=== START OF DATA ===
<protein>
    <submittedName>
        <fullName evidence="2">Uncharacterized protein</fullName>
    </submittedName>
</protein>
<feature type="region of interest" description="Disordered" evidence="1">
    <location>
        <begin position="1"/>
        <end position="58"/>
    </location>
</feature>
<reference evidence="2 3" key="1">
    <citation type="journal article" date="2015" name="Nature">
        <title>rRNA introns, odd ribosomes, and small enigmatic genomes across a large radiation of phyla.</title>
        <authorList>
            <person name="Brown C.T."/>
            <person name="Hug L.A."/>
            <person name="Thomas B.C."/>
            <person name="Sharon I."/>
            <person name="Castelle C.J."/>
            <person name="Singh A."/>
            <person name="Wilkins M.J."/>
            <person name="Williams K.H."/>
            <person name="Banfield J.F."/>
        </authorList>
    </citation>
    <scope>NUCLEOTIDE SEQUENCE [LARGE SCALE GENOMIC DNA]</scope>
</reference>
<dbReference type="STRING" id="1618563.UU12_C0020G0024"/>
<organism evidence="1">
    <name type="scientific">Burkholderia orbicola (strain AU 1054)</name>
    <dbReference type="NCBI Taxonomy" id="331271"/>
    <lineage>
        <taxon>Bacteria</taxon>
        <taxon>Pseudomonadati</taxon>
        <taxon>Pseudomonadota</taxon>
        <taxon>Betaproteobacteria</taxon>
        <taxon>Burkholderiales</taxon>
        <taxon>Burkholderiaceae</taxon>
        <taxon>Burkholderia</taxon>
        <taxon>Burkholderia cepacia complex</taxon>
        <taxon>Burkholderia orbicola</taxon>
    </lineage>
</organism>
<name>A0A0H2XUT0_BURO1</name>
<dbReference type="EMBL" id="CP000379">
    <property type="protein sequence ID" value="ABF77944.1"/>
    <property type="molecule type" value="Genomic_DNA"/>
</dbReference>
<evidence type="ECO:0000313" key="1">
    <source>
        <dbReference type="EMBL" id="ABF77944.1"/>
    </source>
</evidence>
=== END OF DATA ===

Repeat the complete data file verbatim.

<protein>
    <submittedName>
        <fullName evidence="2">Uncharacterized protein</fullName>
    </submittedName>
</protein>
<feature type="region of interest" description="Disordered" evidence="1">
    <location>
        <begin position="1"/>
        <end position="58"/>
    </location>
</feature>
<reference evidence="2 3" key="1">
    <citation type="journal article" date="2015" name="Nature">
        <title>rRNA introns, odd ribosomes, and small enigmatic genomes across a large radiation of phyla.</title>
        <authorList>
            <person name="Brown C.T."/>
            <person name="Hug L.A."/>
            <person name="Thomas B.C."/>
            <person name="Sharon I."/>
            <person name="Castelle C.J."/>
            <person name="Singh A."/>
            <person name="Wilkins M.J."/>
            <person name="Williams K.H."/>
            <person name="Banfield J.F."/>
        </authorList>
    </citation>
    <scope>NUCLEOTIDE SEQUENCE [LARGE SCALE GENOMIC DNA]</scope>
</reference>
<dbReference type="STRING" id="1618563.UU12_C0020G0024"/>
<organism evidence="1">
    <name type="scientific">Burkholderia orbicola (strain AU 1054)</name>
    <dbReference type="NCBI Taxonomy" id="331271"/>
    <lineage>
        <taxon>Bacteria</taxon>
        <taxon>Pseudomonadati</taxon>
        <taxon>Pseudomonadota</taxon>
        <taxon>Betaproteobacteria</taxon>
        <taxon>Burkholderiales</taxon>
        <taxon>Burkholderiaceae</taxon>
        <taxon>Burkholderia</taxon>
        <taxon>Burkholderia cepacia complex</taxon>
        <taxon>Burkholderia orbicola</taxon>
    </lineage>
</organism>
<name>A0A0H2XUT0_BURO1</name>
<dbReference type="EMBL" id="CP000379">
    <property type="protein sequence ID" value="ABF77944.1"/>
    <property type="molecule type" value="Genomic_DNA"/>
</dbReference>
<evidence type="ECO:0000313" key="1">
    <source>
        <dbReference type="EMBL" id="ABF77944.1"/>
    </source>
</evidence>